On a roster filled with Division I college-bound athletes, Keystone juniors Madi Cendrosky and Paige Hartley have had the unique experience of being Division I recruits without the pressure and scrutiny that usually goes along with that exalted status.
Cendrosky and Hartley have orally committed to Cleveland State but on a team with six Division I recruits they know they don’t have to carry the team.
“It’s so much fun to be on this team,” said Hartley, the Wildcats’ starting center fielder. “We have so much talent on this team and we have so much trust in each other that there isn’t much pressure on any one individual.”
Hartley and Cendrosky have put up almost identical stats this season. Hartley is hitting .388 with 17 RBIs. Cendrosky is hitting .384 with 20 RBIs. Both have five doubles, two triples and two home runs.
Wildcats coach Jim Piazza said each player brings a unique skill set to a Keystone (27-4) team that will face Hamilton Ross (21-9) in the Division II state semifinals Friday at 5:30 p.m. at Firestone Stadium in Akron.
“Paige is one of the best center fielders around, she covers so much ground,” Piazza said. “And Madi is a great situational hitter. She does a great job of taking the ball to the opposite field. She does things that you can’t see in the batting average.”
Cendrosky can usually be found in the Keystone lineup as the designated player but has also seen action at first base and has a 2-1 record in three starts in the pitchers circle.
“It’s insane how many D-I recruits we have on our team,” Cendrosky said. “It’s such a cool experience to play with such talented teammates. I feel like we don’t realize how lucky we are to play with such a gifted group of athletes. We’re one of the few teams who can replace anyone on the field with someone coming off the bench who is just as good.”
Hartley, who is also second on the Wildcats with 12 stolen bases, thinks the talent level on the Keystone roster and the team’s work ethic go hand in hand.
“We push ourselves more because we know we’re going to play college ball after high school and we want to be the best we can be,” Hartley said.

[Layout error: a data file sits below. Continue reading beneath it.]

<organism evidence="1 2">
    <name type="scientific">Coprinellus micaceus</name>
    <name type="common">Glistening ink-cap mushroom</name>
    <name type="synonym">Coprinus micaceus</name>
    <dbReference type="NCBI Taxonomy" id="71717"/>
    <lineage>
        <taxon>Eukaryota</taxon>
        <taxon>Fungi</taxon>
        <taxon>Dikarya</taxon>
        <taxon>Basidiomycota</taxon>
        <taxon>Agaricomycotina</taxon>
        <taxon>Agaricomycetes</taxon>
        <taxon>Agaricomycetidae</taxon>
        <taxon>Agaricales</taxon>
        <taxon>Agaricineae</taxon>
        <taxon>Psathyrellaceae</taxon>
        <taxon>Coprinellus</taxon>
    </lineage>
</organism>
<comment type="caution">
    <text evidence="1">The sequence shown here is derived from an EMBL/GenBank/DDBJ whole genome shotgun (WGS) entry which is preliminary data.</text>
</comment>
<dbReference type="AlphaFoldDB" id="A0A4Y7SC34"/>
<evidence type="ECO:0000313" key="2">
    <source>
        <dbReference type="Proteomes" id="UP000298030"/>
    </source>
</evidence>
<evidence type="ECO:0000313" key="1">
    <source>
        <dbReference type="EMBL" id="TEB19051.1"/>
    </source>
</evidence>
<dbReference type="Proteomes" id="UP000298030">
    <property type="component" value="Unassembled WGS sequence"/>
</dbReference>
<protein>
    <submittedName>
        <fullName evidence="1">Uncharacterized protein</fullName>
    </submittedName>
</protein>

Piazza stresses to his players that everyone plays an equal role in the Wildcats’ success no matter if they are a Big Ten recruit or a pinch runner coming off the bench.
“When we accept the roles of who we are and what we’re supposed to do then everyone on the team is equally important,” Piazza said. “All of the kids have bought into their roles.”
Cendrosky said those roles even extend off the field and follow the players into the community.
“Our tradition drives us,” she said. “If you’re not having a good day you want to keep your head up and make the people who came before you, who are still coming back to watch you play, proud of the program. Also, you see the little girls who come to the game and they know our names and who we are. That makes you change your character a little bit. You want to be a positive role model. It helps you mature more quickly.”
Cendrosky’s game has also matured this season, having a career year in almost every offensive category. She has improved her batting average more than 60 points since freshman year. Her two home runs this season were the first of her career.
“It’s our competitive mentality that sets us apart,” Cendrosky said. “If anyone on this team messes up they want to be two times better the next time.”
Hartley is 32-for-36 on stolen base attempts in her career. She also set career highs in hits and RBIs this season. She gives much of the credit for the team’s success to Piazza, who has coached the team to two state titles in his 14 seasons.
“Coach P knows how to work us, he stresses the fundamentals and makes us work hard,” Hartley said. “He’s made us the players that we are today.”
At the state tournament, where games are often decided by which team is able to take advantage of limited scoring opportunities, it’s players like Hartley or Cendrosky who could decide if Keystone comes home with a championship trophy or shattered dreams.
“That’s the part that’s lost in today’s game,” Piazza said. “Everybody thinks they have to be a superstar, but role players are the key to a championship team. Every team is extremely talented when you get to this level. Having players like Paige and Madi could go a long way to making the difference. It’s the little things that win games and putting down a bunt or stealing a base could be the difference in the next two games.”
Contact Todd Shapiro at 329-7135 or email@example.com.
No. 2 Keystone (27-4) vs. Hamilton Ross (21-7)
WHAT: Division II semifinal
WHEN: Friday, 10 a.m.
WHERE: Firestone Stadium, Akron
AT STAKE: A berth in Saturday’s final at 4 p.m. against the winner of the Hebron Lakewood-Akron Hoban semifinal.